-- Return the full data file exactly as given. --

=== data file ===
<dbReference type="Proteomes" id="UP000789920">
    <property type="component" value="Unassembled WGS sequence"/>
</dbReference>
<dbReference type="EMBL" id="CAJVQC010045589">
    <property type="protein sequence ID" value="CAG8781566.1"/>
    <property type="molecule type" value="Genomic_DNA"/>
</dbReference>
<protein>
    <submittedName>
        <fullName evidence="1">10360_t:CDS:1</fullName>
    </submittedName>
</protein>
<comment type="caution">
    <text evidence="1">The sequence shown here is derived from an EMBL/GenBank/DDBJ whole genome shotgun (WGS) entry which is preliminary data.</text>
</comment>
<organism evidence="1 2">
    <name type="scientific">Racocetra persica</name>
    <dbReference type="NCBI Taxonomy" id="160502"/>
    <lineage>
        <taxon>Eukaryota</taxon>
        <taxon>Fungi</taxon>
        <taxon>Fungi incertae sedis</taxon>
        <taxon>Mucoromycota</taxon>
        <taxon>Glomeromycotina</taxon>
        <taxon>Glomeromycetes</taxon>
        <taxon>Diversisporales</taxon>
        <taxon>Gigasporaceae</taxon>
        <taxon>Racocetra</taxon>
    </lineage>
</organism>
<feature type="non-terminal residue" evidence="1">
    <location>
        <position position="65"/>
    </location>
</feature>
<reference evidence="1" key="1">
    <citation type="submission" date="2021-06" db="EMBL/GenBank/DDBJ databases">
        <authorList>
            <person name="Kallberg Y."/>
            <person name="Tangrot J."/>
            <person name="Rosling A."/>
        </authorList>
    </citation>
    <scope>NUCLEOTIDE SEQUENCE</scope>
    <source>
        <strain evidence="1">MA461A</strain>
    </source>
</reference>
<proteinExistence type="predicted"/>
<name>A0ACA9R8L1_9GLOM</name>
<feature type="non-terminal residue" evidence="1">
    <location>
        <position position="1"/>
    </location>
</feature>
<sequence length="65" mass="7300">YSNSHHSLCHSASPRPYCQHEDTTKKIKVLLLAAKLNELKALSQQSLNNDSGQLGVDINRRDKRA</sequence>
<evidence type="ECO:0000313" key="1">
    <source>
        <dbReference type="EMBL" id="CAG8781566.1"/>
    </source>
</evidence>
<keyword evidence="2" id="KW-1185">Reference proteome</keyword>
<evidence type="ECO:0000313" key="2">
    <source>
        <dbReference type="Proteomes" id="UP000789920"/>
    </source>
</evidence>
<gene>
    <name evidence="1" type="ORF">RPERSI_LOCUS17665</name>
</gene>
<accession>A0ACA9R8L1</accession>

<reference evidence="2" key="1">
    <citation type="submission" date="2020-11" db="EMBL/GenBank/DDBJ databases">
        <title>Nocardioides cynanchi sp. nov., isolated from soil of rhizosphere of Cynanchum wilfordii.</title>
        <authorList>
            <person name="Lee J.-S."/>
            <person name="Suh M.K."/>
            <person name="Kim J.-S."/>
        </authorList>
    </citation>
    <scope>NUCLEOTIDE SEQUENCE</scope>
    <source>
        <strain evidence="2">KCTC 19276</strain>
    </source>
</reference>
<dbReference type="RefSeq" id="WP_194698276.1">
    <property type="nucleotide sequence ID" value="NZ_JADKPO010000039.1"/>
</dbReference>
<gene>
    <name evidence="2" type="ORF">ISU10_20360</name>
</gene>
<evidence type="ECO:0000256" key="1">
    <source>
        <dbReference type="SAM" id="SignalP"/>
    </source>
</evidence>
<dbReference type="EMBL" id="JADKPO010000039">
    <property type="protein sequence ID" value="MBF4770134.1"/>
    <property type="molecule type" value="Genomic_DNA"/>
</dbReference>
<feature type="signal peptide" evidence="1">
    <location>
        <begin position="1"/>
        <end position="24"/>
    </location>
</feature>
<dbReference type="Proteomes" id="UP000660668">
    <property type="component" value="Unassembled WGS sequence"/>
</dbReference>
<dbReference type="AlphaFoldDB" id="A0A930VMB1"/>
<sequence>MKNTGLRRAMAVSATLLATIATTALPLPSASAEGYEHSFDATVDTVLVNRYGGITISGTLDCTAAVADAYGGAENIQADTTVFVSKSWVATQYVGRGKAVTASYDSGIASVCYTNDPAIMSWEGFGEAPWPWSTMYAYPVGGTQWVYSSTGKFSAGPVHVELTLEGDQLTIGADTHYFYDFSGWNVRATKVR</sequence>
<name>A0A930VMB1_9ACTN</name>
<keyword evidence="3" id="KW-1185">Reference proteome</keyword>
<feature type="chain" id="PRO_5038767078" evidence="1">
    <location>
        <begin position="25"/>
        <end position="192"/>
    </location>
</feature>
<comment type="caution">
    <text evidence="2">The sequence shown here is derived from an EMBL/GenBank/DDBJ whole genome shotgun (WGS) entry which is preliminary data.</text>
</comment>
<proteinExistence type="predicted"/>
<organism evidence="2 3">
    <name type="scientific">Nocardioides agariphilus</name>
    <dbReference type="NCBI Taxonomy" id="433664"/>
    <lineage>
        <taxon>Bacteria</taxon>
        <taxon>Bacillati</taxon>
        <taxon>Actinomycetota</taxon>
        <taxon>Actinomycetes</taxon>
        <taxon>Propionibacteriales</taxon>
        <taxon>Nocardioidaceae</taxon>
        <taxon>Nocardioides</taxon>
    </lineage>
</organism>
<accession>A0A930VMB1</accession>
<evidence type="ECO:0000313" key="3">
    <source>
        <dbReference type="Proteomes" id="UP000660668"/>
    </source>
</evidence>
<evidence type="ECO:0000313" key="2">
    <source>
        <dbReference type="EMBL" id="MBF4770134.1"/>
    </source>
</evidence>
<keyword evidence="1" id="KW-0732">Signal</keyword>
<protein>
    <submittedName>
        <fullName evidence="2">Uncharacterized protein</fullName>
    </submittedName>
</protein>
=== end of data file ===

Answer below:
<dbReference type="Proteomes" id="UP000789920">
    <property type="component" value="Unassembled WGS sequence"/>
</dbReference>
<dbReference type="EMBL" id="CAJVQC010045589">
    <property type="protein sequence ID" value="CAG8781566.1"/>
    <property type="molecule type" value="Genomic_DNA"/>
</dbReference>
<protein>
    <submittedName>
        <fullName evidence="1">10360_t:CDS:1</fullName>
    </submittedName>
</protein>
<comment type="caution">
    <text evidence="1">The sequence shown here is derived from an EMBL/GenBank/DDBJ whole genome shotgun (WGS) entry which is preliminary data.</text>
</comment>
<organism evidence="1 2">
    <name type="scientific">Racocetra persica</name>
    <dbReference type="NCBI Taxonomy" id="160502"/>
    <lineage>
        <taxon>Eukaryota</taxon>
        <taxon>Fungi</taxon>
        <taxon>Fungi incertae sedis</taxon>
        <taxon>Mucoromycota</taxon>
        <taxon>Glomeromycotina</taxon>
        <taxon>Glomeromycetes</taxon>
        <taxon>Diversisporales</taxon>
        <taxon>Gigasporaceae</taxon>
        <taxon>Racocetra</taxon>
    </lineage>
</organism>
<feature type="non-terminal residue" evidence="1">
    <location>
        <position position="65"/>
    </location>
</feature>
<reference evidence="1" key="1">
    <citation type="submission" date="2021-06" db="EMBL/GenBank/DDBJ databases">
        <authorList>
            <person name="Kallberg Y."/>
            <person name="Tangrot J."/>
            <person name="Rosling A."/>
        </authorList>
    </citation>
    <scope>NUCLEOTIDE SEQUENCE</scope>
    <source>
        <strain evidence="1">MA461A</strain>
    </source>
</reference>
<proteinExistence type="predicted"/>
<name>A0ACA9R8L1_9GLOM</name>
<feature type="non-terminal residue" evidence="1">
    <location>
        <position position="1"/>
    </location>
</feature>
<sequence length="65" mass="7300">YSNSHHSLCHSASPRPYCQHEDTTKKIKVLLLAAKLNELKALSQQSLNNDSGQLGVDINRRDKRA</sequence>
<evidence type="ECO:0000313" key="1">
    <source>
        <dbReference type="EMBL" id="CAG8781566.1"/>
    </source>
</evidence>
<keyword evidence="2" id="KW-1185">Reference proteome</keyword>
<evidence type="ECO:0000313" key="2">
    <source>
        <dbReference type="Proteomes" id="UP000789920"/>
    </source>
</evidence>
<gene>
    <name evidence="1" type="ORF">RPERSI_LOCUS17665</name>
</gene>
<accession>A0ACA9R8L1</accession>

<reference evidence="2" key="1">
    <citation type="submission" date="2020-11" db="EMBL/GenBank/DDBJ databases">
        <title>Nocardioides cynanchi sp. nov., isolated from soil of rhizosphere of Cynanchum wilfordii.</title>
        <authorList>
            <person name="Lee J.-S."/>
            <person name="Suh M.K."/>
            <person name="Kim J.-S."/>
        </authorList>
    </citation>
    <scope>NUCLEOTIDE SEQUENCE</scope>
    <source>
        <strain evidence="2">KCTC 19276</strain>
    </source>
</reference>
<dbReference type="RefSeq" id="WP_194698276.1">
    <property type="nucleotide sequence ID" value="NZ_JADKPO010000039.1"/>
</dbReference>
<gene>
    <name evidence="2" type="ORF">ISU10_20360</name>
</gene>
<evidence type="ECO:0000256" key="1">
    <source>
        <dbReference type="SAM" id="SignalP"/>
    </source>
</evidence>
<dbReference type="EMBL" id="JADKPO010000039">
    <property type="protein sequence ID" value="MBF4770134.1"/>
    <property type="molecule type" value="Genomic_DNA"/>
</dbReference>
<feature type="signal peptide" evidence="1">
    <location>
        <begin position="1"/>
        <end position="24"/>
    </location>
</feature>
<dbReference type="Proteomes" id="UP000660668">
    <property type="component" value="Unassembled WGS sequence"/>
</dbReference>
<dbReference type="AlphaFoldDB" id="A0A930VMB1"/>
<sequence>MKNTGLRRAMAVSATLLATIATTALPLPSASAEGYEHSFDATVDTVLVNRYGGITISGTLDCTAAVADAYGGAENIQADTTVFVSKSWVATQYVGRGKAVTASYDSGIASVCYTNDPAIMSWEGFGEAPWPWSTMYAYPVGGTQWVYSSTGKFSAGPVHVELTLEGDQLTIGADTHYFYDFSGWNVRATKVR</sequence>
<name>A0A930VMB1_9ACTN</name>
<keyword evidence="3" id="KW-1185">Reference proteome</keyword>
<feature type="chain" id="PRO_5038767078" evidence="1">
    <location>
        <begin position="25"/>
        <end position="192"/>
    </location>
</feature>
<comment type="caution">
    <text evidence="2">The sequence shown here is derived from an EMBL/GenBank/DDBJ whole genome shotgun (WGS) entry which is preliminary data.</text>
</comment>
<proteinExistence type="predicted"/>
<organism evidence="2 3">
    <name type="scientific">Nocardioides agariphilus</name>
    <dbReference type="NCBI Taxonomy" id="433664"/>
    <lineage>
        <taxon>Bacteria</taxon>
        <taxon>Bacillati</taxon>
        <taxon>Actinomycetota</taxon>
        <taxon>Actinomycetes</taxon>
        <taxon>Propionibacteriales</taxon>
        <taxon>Nocardioidaceae</taxon>
        <taxon>Nocardioides</taxon>
    </lineage>
</organism>
<accession>A0A930VMB1</accession>
<evidence type="ECO:0000313" key="3">
    <source>
        <dbReference type="Proteomes" id="UP000660668"/>
    </source>
</evidence>
<evidence type="ECO:0000313" key="2">
    <source>
        <dbReference type="EMBL" id="MBF4770134.1"/>
    </source>
</evidence>
<keyword evidence="1" id="KW-0732">Signal</keyword>
<protein>
    <submittedName>
        <fullName evidence="2">Uncharacterized protein</fullName>
    </submittedName>
</protein>